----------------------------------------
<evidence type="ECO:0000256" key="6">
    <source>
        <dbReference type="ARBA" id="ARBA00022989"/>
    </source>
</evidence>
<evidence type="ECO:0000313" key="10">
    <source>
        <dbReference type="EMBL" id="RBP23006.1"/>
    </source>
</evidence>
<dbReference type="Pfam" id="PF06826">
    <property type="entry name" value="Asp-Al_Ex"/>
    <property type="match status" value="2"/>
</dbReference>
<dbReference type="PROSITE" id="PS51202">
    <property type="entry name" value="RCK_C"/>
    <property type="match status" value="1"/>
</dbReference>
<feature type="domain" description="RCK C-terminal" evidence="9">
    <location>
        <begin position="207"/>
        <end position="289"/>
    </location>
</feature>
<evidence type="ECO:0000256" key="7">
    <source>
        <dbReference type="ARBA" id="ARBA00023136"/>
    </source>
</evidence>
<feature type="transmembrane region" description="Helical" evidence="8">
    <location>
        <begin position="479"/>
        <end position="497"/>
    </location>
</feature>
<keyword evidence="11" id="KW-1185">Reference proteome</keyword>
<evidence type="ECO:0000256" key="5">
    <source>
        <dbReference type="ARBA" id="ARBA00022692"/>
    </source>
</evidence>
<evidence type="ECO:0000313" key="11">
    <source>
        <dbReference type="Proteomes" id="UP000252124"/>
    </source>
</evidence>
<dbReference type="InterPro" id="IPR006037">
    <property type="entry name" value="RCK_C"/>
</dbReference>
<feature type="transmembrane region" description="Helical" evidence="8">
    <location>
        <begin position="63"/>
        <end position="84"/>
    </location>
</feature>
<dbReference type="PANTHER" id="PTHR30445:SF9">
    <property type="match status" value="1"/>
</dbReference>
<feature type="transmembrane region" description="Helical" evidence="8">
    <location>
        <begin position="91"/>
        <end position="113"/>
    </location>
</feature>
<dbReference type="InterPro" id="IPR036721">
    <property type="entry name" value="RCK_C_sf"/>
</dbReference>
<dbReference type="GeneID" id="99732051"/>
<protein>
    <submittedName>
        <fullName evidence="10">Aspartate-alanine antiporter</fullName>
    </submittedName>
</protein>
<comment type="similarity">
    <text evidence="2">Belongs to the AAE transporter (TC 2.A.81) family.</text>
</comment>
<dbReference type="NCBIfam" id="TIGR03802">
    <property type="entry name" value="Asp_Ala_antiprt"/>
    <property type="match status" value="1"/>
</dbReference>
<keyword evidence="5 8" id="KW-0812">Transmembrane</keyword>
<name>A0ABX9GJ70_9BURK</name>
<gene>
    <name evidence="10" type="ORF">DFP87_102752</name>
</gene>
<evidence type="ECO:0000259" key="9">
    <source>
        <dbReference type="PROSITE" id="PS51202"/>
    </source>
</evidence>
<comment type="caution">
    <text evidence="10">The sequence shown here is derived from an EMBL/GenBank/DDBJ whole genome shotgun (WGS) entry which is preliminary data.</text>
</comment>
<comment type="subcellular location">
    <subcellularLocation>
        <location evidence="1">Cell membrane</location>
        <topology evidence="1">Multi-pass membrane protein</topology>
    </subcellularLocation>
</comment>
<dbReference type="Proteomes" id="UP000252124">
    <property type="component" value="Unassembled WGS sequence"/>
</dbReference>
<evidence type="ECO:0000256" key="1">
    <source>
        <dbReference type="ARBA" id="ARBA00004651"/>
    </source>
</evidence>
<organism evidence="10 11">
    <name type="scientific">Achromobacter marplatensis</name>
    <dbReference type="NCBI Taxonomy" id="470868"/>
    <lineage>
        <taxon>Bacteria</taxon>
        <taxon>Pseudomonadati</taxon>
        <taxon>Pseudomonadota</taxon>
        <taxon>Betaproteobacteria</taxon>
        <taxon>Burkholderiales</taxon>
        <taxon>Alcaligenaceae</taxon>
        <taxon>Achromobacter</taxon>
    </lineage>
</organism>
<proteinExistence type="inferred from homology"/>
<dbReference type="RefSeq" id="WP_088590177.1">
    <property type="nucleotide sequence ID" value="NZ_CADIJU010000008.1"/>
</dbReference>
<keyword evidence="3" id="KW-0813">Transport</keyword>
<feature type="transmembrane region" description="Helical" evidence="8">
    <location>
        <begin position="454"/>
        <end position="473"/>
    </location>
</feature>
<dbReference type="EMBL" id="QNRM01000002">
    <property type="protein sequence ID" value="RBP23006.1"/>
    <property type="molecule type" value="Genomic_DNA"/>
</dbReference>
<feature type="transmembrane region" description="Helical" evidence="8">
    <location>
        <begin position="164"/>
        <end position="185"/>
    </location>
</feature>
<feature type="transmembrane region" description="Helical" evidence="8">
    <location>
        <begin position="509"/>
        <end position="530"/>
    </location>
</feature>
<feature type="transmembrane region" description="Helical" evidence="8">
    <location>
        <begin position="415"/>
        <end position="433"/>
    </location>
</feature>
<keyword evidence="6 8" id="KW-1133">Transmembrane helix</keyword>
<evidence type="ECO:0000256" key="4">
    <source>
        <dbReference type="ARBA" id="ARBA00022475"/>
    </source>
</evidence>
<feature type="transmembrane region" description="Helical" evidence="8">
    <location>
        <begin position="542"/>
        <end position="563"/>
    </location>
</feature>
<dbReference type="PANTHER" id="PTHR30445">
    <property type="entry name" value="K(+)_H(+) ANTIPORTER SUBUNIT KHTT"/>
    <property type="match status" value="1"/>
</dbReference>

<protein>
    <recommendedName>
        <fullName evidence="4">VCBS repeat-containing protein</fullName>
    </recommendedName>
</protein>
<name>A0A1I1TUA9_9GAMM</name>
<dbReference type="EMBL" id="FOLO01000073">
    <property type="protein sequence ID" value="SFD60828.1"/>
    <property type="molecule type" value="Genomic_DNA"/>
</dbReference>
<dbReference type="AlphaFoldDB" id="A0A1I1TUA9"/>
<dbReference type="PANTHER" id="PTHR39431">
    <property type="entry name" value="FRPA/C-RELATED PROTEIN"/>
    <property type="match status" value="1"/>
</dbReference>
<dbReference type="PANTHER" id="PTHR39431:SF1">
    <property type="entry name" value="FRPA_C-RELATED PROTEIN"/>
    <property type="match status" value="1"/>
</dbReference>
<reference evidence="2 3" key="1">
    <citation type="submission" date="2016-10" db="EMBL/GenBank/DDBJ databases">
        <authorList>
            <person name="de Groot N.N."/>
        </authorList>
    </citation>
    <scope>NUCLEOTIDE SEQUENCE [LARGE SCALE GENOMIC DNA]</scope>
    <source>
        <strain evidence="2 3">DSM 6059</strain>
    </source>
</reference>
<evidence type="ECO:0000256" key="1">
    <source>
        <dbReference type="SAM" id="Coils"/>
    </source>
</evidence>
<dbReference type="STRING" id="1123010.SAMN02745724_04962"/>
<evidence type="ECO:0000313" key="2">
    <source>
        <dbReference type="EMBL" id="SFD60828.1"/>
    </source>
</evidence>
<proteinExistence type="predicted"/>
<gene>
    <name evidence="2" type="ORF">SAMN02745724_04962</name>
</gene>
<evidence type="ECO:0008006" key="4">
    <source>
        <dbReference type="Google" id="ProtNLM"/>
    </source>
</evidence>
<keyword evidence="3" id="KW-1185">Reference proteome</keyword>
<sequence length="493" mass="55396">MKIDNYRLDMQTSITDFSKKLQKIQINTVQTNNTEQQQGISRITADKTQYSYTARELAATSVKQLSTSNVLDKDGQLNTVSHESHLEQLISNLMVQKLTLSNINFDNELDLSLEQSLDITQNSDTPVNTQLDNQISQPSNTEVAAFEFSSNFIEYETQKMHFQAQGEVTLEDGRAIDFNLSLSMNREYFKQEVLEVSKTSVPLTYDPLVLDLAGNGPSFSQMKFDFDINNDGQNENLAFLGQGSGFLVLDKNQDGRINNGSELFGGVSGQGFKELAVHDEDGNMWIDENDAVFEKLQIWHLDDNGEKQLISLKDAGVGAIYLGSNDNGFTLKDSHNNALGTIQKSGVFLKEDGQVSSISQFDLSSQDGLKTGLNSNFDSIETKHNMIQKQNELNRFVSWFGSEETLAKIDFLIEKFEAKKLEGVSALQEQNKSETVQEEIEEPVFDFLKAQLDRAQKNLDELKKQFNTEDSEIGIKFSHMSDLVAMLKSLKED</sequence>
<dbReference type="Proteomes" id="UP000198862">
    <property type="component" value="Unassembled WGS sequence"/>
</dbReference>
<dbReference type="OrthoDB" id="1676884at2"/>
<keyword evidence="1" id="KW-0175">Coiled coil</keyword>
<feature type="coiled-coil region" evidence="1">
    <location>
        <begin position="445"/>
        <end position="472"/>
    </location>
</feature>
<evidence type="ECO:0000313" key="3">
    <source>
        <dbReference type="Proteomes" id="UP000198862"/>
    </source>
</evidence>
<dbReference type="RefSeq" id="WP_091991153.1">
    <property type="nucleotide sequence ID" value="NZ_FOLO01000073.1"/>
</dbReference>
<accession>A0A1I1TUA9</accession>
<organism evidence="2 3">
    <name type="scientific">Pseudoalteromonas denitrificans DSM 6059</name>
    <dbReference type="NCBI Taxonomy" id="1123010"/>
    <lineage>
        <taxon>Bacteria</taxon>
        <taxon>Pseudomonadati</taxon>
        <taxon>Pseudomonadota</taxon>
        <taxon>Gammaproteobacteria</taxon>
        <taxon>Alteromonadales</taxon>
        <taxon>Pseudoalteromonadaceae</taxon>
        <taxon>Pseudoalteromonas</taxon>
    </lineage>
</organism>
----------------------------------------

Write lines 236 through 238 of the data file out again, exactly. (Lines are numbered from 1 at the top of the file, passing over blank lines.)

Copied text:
    </source>
</evidence>
<dbReference type="RefSeq" id="WP_091991153.1">